7 Tips for Camping in Tasmania

Just below Cradle Mountain- Chudleigh Showground

Ah Tasmania, this Australian territory is a plethora of diverse nature and wildlife, from their enormous trees to the Tasmania Devils, jaw-dropping mountains, and the several beautiful beaches. My trip to Tasmania was for 2 weeks, which was just enough time to cover the entire island! We started in Hobart then headed up the east coast to Bay of Fires, through to Launceston up to Davenport, then back down through Cradle Mountain! Our trip was basically a giant loop of the island, and we rented our car with a tent on top from WICKED campers. WICKED is the cheapest and most affordable campervan/car site in Australia, however, that does not make them quality. We had to return this car because our tent was broken which stalled our trip by a bit. However if you are looking for budget friendly options this is the place to rent from, be weary that you might get looks because almost all rentals have graffiti on them.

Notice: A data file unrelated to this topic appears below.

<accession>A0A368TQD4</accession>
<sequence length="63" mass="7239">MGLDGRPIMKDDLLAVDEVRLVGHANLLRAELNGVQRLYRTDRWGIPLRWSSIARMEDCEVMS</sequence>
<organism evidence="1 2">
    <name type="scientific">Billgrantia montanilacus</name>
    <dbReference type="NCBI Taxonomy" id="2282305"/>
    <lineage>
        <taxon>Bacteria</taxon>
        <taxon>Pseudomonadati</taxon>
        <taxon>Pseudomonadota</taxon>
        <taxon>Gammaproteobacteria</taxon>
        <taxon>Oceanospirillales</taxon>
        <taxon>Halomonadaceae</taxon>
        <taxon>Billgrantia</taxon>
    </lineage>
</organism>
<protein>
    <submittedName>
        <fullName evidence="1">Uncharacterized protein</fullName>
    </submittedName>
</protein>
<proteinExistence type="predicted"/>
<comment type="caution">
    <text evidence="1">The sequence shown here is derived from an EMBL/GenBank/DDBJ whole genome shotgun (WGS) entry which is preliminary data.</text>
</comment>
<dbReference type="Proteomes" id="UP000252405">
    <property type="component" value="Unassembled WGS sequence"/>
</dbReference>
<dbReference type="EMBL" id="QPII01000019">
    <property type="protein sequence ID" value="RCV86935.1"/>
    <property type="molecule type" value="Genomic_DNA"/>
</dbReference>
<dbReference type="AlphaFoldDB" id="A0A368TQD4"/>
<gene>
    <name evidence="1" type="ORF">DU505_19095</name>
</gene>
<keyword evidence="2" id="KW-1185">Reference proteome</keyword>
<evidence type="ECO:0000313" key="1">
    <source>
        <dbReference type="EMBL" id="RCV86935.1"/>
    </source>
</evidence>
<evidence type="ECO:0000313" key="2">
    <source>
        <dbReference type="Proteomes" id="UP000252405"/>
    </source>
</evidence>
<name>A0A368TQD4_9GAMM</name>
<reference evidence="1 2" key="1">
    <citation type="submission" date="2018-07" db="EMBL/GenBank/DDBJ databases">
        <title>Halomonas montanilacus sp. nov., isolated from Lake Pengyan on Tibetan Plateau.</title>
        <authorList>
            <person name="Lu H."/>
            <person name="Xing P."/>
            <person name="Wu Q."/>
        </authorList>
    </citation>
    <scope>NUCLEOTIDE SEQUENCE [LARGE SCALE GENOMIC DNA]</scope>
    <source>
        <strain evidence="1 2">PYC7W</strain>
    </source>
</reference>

Tasmania or Tassie as the locals call it, is known for it’s diverse landscape on an Island with just over an area of 26,000 square miles. If you are looking for a long weekend getaway this is the place to do it! You can take a ferry (Spirit of Tasmania) from Melbourne to Davenport that is a 9 hour 30 minute journey, or you can fly from any major airport, we decided to fly but the choice is yours.

Check out my 7 Tips below on camping in Tasmania:

1.)Useful apps to download before the Journey: FuelMapAustralia & Campermate